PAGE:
I have no explanation for this behavior. Brewing tea in the kitchen and providing it in the same quantity as coffee seems like a no-brainer to me. After all, they do it with iced tea so why not with hot tea?

And lots of people drink tea, after all. Captain Picard of the Starship Enterprise famously enjoyed his “Tea. Earl Grey. Hot.” And the synthesizer gave it to him. It did not provide him with a cup of hot water and a tea bag.

Many more people would probably drink tea if restaurants made it as attractive and readily available as they do coffee. Imagine a restaurant where the servers walk around with pots of fragrant tea, asking only, “Oolong? Green? Earl Grey?” See, you’re smiling and that demonstrates just how ridiculous—and ubiquitous—this difference in attitudes is.

Exceptions to the Rule

There are a few exceptions. The Deluxe Town Diner in Watertown, for example, offers a tea menu with multiple varieties and flavors of white, green and black tea as well as herbal teas. They bring a large pot to the table filled with very hot water in which the loose tea of your choice steeps.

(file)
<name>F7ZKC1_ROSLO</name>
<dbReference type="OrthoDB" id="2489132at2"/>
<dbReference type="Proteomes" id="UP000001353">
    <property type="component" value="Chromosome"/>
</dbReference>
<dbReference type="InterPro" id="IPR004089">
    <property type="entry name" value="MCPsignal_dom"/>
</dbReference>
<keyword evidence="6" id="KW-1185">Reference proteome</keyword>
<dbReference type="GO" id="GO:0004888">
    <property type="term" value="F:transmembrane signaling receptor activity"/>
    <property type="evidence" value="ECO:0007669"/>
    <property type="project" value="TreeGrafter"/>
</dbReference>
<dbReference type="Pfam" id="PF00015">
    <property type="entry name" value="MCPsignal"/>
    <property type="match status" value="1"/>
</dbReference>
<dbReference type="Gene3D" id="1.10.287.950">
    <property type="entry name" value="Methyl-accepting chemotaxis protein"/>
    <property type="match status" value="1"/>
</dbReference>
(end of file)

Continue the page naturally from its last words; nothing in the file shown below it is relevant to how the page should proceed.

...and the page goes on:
In most places, though, the tea drinker is left to scrounge up as much of the precious hot water and hoarded tea bags as he or she can wangle from the server. It doesn’t matter whether the restaurant has white linen tablecloths or Formica tables, tea drinkers “get no respect.”

The only option is to take another approach and think outside the teabag. When we eat out, I order decaf.

3 thoughts on “Tea vs Coffee: The Most Precious Ingredient

  1. One of my biggest pet peeves is ordering tea as room service. They put it in a coffee-tainted thermos and it tastes like mouldy dishwater.

    This has happened at REALLY fancy hotels where I specifically ask them not to do it, almost always.

    Sure, first world problem. But still—tea in the US gets a bum rap. Try the UK; it is often the reverse, with coffee being a sachet of instant.

    • As a tea drinker, and dare I admit it a tea snob this nails one of my biggest disappointments when dining out. I am in a fancy hotel in Vegas this morning and I ordered tea. The waiter did ask what kind and I asked for English Breakfast, which arrived exactly as you described except it was Earl Grey, tea bag already in the hot cup of water. When I pointed out the error the waiter shrugged and said that was all they had.